The script does a really good job reminding us that she is a kid herself. Her older friends Diana and Rosa are ostracizing her having been freaked out by the  Ouija session. Still Veronica even though she is younger confronts this. She can make it up by going to a party Diana is throwing. She can get back into this click. Unfortunately the realty that she cares for her siblings is never far from sight.  From dealing with complaints from the lady downstairs to getting the kids clothed and fed each day she is the adult. Instead of support from a peer group she is left to try to figure out her situation on her own. When the things she try don't work she realizes that the threat is really not just for her but for the whole family. An incident leads to a chance to get help from her Mother but that help is not there for her either. She is isolated and will have to deal with this herself.
  It's an interesting thing that all the decisions she makes as the adult in the family seem so right. She loves her siblings and shows it to them throughout the film. It is the decision she made as her 14 year old girl self that has the real negative consequences. Then when she believes that the spirit, the consequence of her actions is real her Mother is incredulous believing she is acting like a child, and expresses she needs her to be the reliable adult. Netflix is selling this film as one of the scariest of all time and that certainly is not fair. Good horror is not necessarily the scariest. In fact the best horror allows the viewer to care about the characters making real for the viewer the horror the characters are experiencing. This film does that we are voyeur of the family and we care about the kids and Veronica as people. So when Veronica has her really disturbing dreams they are not just frightening to her but we are frightened for her.  They second dream coming after the talk with her mother and being the on the cusp of her first period plays well into the real family drama that we are experiencing through her. ( A side note the camera shot of her laying in bed and the getting up is really well done.) She realizes that the children she cares for are at risk and instead of relying on adults she seeks the answers she needs to end the haunting. Again the blind nun is used for exposition and it leads Veronica to the place where she has to fix her mistake in the Ouija ritual, fixing a child's mistake to solve the problem of the spirit following her and allow her to continue to be the adult.
  Can she do it alone and without her school friends who are over the incident and do not want to revisit it. A telling information is shared by Rosa about what Veronica whispered when she was under the influence of the Ouija board. She is spiraling as we head to the climax, with no help from friends or family and the dread that comes with knowing what she whispered, torn by her mother's inability to notice her stress enough to intercede. She ends up alone with her siblings trying to fix her mistake but with her little sisters and brother in the know. The climax has important little details so pay attention.
  Knowing the opening scene we have a general idea how things go. The climax has a mix of setup, the kids and Veronica setting up another session with the Ouija board. Kids don't make good stand ins and this as we say in the horror world is where go horribly wrong. The climax is wonderfully seeded and it is so dread filled for those poor little kids, Veronica included. Some great shots by Plaza as he builds the anticipation of the shit hitting the fan. This one strikes particularly close to home for me because as a child I was in a few terrifying situations and understand the mania a group of children can have at a time of crisis. As the final scenes unfold we are reminded about the connection between the coming of adolescence and mental instability. Like in the film The Witch (2015) we see a young woman hitting puberty and the effects of the events on her life in the most horrifying way. Still The structure is set in the beginning where we know this is seen by the police, but in the moment it is about a spirit not leaving Veronica and we were promised a final shot.  The lead up  to the final scene the one promised in the beginning is some really fine work by the director and cinematographer using mirror projections very effectively.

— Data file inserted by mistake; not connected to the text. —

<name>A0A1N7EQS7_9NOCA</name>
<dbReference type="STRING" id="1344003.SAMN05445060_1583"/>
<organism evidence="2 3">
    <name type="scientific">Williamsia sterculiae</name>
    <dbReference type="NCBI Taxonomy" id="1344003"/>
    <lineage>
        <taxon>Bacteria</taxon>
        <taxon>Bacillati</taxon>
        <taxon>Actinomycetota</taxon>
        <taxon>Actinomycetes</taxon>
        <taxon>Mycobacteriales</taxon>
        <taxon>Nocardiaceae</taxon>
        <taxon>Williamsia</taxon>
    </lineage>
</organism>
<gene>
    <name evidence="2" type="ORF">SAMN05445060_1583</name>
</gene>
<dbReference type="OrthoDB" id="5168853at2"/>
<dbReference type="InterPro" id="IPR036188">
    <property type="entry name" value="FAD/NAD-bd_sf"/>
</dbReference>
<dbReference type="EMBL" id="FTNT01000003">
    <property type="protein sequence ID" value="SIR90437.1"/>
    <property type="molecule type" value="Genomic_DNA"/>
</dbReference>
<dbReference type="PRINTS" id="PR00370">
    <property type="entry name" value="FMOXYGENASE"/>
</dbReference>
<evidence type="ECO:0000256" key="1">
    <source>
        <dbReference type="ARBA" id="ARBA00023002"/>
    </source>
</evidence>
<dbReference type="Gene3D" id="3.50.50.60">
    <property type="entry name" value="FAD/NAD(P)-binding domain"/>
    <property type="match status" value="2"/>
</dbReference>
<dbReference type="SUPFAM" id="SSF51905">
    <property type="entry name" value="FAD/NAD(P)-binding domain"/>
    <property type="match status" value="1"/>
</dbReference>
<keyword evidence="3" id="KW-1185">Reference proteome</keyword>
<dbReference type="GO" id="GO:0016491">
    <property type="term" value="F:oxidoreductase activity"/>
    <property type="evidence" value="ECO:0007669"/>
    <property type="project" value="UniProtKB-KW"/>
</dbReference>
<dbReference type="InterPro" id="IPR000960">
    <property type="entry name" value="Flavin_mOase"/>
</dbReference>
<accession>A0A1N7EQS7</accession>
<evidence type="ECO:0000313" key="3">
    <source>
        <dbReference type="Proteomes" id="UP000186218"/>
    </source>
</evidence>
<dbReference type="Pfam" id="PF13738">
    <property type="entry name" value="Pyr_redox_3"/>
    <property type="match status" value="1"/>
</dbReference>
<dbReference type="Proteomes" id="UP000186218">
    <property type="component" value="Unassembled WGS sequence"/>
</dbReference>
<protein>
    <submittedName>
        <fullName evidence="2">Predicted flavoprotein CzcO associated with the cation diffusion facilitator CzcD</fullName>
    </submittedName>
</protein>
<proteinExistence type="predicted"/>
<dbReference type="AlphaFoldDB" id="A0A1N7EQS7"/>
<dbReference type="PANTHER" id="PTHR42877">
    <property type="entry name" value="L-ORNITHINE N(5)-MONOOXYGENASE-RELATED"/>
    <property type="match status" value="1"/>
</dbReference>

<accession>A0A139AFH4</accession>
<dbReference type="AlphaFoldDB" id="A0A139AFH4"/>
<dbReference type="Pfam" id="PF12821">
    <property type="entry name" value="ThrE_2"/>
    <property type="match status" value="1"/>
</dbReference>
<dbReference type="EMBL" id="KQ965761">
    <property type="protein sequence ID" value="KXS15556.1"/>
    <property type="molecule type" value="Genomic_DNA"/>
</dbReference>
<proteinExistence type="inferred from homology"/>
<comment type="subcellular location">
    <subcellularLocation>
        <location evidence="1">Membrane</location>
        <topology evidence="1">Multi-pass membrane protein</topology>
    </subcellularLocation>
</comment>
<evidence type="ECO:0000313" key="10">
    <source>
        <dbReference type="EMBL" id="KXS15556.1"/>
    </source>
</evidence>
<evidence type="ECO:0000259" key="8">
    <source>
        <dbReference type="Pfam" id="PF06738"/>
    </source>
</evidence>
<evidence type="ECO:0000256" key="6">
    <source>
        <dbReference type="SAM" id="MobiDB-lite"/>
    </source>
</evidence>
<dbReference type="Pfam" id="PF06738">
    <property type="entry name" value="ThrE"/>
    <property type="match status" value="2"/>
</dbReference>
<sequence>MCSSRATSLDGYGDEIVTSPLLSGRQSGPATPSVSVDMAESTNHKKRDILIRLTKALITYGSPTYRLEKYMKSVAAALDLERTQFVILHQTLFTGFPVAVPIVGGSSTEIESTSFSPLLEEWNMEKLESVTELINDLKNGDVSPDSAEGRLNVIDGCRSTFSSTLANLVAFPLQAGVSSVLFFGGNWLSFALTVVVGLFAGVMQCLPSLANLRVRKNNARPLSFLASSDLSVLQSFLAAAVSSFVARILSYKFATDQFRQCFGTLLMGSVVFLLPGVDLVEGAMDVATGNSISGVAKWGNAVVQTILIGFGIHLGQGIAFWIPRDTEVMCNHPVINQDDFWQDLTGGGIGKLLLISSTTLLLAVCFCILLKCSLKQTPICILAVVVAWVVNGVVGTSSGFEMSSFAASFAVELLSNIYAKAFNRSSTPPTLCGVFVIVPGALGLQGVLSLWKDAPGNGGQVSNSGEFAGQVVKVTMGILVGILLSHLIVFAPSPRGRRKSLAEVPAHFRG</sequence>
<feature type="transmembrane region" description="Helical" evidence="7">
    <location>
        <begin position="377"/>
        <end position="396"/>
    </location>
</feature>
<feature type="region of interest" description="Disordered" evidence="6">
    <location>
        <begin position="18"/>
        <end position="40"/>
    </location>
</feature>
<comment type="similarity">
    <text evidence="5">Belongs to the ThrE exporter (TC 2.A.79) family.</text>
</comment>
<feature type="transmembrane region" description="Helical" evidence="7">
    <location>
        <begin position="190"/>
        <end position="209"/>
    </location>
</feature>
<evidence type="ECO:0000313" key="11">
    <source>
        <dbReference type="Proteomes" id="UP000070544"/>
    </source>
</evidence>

I really loved this film. The family characters, the dynamic of the teen and the supernatural were so well meshed that it hit all the rights spots as far as depth of character within a story. You cared for Veronica and her siblings and even though the outcome was not the happiest. Set in 1991 I appreciate the music when Veronica was listening to her head phones, Heroes del silencio, I think. Camera work was exceptional with interesting shots that added to the mood of the film. I am not sure we needed the true story aspect of the film with the police bookends but it was not too intrusive. I hope there is no backlash over being called the "scariest film of the year". What it is is a wonderfully executed horror drama where you can care about the characters. Plaza and cinematographer Pablo Rosso for the great look and movement of this film. It is very good and should be seen by as many people as possible.